And then there’s also the inlfuence of the solar wind on the upper atmosphere, possibly seeding cloud formation.

    And then there’s the fact that the solar cycle of 11 years is actually too short to influence the climate, which is measured on a much larger scale (100s of years).

    We are still lightyears away from understanding “climate changes”


    Torbjorn Larsson OM Says
    There are articles I’ve read in the past,which I unfortunately don’t have available at this time, that says as the Sun travels around the Milky Way, it will sooner or later run into nebulas’ of various types and the Sun will eventually run into the ‘dense density wave’ of our Galaxy.
    I’m talking about many millions of years duration. Going through these various nebulas’ can cause material to crash into the Sun causing drastic changes to the Suns’ energy output. I am not an expert on this subject. I’m hoping an expert can make this post more understandable and much better clarification.

  5. Pvt.Pantzov says

    lucky for us to have a star that varies so little.

  6. Pvt.Pantzov says

    ILTS your comment really sparks the imagination.

    regardless of whether or not forces acting on the heliosphere are affecting climate on earth, one could spend a certain amount of time examining the heliosphere in general and forming theories on the various influences that it has on the solar system; if any measurable at all.

    the voyagers are out that way these days. check out some of their findings here:


    Pvt.Pantzov Says
    Thank you for the link. It’s interesting to periodically check the progress of the Voyagers and amazing they are still working after all these years;it is unfortunate the computer tech is of the early 70s , but it does address the vast distances required to travel in the Universe–the Voyagers are still in the Suns’ backyard!!!;. As I interprete from articles I read in the past, should the heliosphere be ‘squashed’ into the inner Solar System, perhaps into the orbit of Mercury, far more Cosmic Rays/charged particles from ‘true’ outer space will hit the Earth-traveling through a dense Nebula will cause the Suns’ heliosphere to contract, I don’t think it would be healthy for Earth to be hit by far more Cosmic Rays/charged particles, but the Suns’ energy output can be affected in a way beyond my knowledge/understanding.

  8. Jon Hanford says

    ILTS, perhaps you may find some useful material and links to the ‘galactic year’ on this wiki page: . While the idea that repeated passages of our solar system bobbing and weaving through denser arms of the Milky Way has been debated for years, AFAIK no such 1:1 correspondences have been found regarding mass extinctions or changes in solar output (or composition), and has never been correlated wrt our solar system (check our the timetable at the linked wiki page to events occurring during our stars’ ~18 orbits around the Milky Way).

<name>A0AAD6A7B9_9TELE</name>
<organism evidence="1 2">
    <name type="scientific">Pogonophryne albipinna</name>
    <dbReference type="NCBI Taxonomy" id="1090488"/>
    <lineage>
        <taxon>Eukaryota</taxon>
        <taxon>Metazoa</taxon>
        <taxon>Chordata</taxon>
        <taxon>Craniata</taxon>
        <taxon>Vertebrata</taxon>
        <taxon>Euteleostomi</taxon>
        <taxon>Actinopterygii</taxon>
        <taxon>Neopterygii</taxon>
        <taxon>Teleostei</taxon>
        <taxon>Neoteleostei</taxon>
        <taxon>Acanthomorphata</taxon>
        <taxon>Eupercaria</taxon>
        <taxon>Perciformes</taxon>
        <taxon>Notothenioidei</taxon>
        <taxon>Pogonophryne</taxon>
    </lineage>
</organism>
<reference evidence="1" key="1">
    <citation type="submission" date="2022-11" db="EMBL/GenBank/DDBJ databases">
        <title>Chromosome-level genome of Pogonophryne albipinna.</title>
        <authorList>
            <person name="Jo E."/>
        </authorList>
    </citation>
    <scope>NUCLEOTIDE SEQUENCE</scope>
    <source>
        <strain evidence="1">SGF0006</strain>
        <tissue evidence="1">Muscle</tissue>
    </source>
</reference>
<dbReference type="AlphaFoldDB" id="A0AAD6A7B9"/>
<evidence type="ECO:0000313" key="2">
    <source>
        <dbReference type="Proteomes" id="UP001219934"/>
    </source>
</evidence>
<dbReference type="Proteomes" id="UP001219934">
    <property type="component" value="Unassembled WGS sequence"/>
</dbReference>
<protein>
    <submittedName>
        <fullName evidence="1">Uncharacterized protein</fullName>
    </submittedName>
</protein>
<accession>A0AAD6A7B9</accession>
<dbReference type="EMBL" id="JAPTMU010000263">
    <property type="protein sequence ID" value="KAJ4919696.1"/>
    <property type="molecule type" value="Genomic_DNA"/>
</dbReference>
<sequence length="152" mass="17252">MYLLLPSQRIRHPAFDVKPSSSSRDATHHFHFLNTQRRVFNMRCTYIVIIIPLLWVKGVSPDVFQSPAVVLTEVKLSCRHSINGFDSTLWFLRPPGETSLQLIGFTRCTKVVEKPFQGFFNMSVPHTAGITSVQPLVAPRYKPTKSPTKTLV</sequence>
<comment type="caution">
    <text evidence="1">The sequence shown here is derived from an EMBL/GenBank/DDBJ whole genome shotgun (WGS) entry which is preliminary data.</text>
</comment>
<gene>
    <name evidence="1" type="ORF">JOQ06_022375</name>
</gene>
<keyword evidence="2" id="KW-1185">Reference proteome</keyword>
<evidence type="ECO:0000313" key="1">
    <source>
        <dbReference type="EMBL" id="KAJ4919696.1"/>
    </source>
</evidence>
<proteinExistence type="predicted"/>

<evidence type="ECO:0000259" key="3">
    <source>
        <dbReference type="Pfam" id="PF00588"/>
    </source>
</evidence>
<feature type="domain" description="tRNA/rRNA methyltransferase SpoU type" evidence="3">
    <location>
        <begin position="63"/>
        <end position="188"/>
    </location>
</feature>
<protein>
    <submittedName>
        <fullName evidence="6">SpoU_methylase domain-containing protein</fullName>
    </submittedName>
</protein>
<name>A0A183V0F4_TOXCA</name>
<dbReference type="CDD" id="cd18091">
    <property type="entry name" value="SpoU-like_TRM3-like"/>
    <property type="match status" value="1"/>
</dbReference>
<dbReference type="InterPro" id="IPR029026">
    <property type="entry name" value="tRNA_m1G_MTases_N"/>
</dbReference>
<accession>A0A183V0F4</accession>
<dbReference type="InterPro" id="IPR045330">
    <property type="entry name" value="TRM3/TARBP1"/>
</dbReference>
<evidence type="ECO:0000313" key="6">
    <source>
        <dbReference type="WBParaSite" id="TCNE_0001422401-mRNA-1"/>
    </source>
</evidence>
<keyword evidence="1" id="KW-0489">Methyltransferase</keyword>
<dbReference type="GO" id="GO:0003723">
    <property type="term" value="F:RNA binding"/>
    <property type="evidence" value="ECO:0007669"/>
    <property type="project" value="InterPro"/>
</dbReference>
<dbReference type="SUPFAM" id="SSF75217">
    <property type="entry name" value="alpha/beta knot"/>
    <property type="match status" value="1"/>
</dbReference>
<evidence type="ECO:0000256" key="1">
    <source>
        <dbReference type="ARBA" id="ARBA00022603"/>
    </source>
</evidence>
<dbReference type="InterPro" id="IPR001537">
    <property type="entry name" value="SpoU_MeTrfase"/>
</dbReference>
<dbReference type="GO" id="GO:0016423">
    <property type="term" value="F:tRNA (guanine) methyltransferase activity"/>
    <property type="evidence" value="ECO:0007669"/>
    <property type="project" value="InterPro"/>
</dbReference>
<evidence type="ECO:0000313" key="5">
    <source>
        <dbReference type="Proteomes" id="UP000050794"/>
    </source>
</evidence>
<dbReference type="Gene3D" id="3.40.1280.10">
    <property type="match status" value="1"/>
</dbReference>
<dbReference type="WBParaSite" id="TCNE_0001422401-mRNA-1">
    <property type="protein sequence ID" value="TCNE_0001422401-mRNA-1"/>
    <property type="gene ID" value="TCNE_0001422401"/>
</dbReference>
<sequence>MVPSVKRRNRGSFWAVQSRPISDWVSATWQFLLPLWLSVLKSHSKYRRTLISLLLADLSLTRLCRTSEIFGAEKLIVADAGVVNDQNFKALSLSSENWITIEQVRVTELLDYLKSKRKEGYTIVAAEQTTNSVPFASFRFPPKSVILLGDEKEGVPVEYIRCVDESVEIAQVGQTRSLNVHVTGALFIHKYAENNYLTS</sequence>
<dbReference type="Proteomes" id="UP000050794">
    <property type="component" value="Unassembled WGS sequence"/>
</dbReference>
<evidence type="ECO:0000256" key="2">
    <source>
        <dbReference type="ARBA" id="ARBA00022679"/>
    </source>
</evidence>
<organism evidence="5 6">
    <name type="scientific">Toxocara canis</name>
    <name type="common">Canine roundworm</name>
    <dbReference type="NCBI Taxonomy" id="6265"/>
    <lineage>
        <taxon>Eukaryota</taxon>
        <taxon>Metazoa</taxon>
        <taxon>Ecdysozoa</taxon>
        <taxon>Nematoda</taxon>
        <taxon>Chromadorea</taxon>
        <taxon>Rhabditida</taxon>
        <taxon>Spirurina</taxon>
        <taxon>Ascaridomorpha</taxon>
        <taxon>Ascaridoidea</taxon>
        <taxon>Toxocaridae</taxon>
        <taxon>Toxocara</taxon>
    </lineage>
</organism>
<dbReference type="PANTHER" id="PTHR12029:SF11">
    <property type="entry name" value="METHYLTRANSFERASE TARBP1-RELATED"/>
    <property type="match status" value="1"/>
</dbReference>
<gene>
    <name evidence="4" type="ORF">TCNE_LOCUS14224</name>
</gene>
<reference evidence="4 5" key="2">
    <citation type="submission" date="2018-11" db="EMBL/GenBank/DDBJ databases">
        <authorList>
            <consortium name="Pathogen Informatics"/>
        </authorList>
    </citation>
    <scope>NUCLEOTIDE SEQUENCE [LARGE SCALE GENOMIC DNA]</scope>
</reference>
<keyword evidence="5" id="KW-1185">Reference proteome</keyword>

Jon Hanford Says:
    Thank you for posting and the link. These articles I read was from Scientic American and Science some years back-the articles was actially more of a theory what could happen should the Solar System enter various types of dense Nebulas. The effect would take years if not many thousands before the Sun is affect. They described the Earth can cause some strange climate conditions but the Earth is responsible for 2% of our climate while our Sun more or less is 98%. The articles desribed ‘ frozen Earth’, according to the articles,this happened several times far in the past and for a few times occured about 500MY apart or 2 Calactic years-they think this happened 3-4 times before it stopped as the Solar System cannot travel in the same path around the Milky Way due to slight gravitational interference from other stars and the Galaxy itself.They believe the Sun was in a ‘fever’ serveral times in the past causing the Earths’ climate to be much warmer than today and perhaps during the Jurassic period.. They admit it will be extremely difficult if not impossible to find the reason and the ‘smoking gun’ what caused these serious overheating and super cooling of the Sun, However, they did say the Earth is NOT capable of causing such super heating or cooling of its’ climate by itself regardless of Earths’ internal heat source and continental drift. They said the Sun has the last word on what happens with Earths’ climate..
    Interesting articles, however, I don’t know what issue it was, but it was before Y2000,


    Humans are starting to attempt to slow or eventually stop the production of CO2. It makes me wonder if after 100 years of near zero C02 production, and the Earth is still warming, how long will humans continue to produce near zero C02 but after another 100 years, the Eartg is accelerating its’ heating.!!
    Although I will have long turn to dust, I would think the people will have to consider mass migrations from the previous productive areas that turned into arid areas and head North like prehistoric humans had to do when the Earth turned much cooler up North.
    and had to head South. However, with so many hundreds of million if not a few billion people having to migrate to greener pastures,’this can be dangerous as there will be competition for resources and probably protracted wars will be the outcome!!!!


    Sorry to those who lives in the Southern hemisphere. Besides ‘puters, Astronomy, graffics, multimedia, I research alot about the climates of the Earth. Perth Australia, with a Mediterranean climate, mild, rains in winter, dry Summers. It appears the 30 year average 1921-1950 showed Perth received 38inches
    (97CM) per year, while 1971-2000 showed
    25inches (64CM) . I search where they took the readings, and it was pretty much the same as 60 years ago with no hi-rise interference..Dammm, that is bad-Perth is a nice big city and I visited the place the other year for a month to see Comet Mcnaught in Jan-Feb07 besides seeing the tourist traps lol. De-saltination treated water is expensive!!!!!!!.
    I hope to travel to Chile coastal areas one day.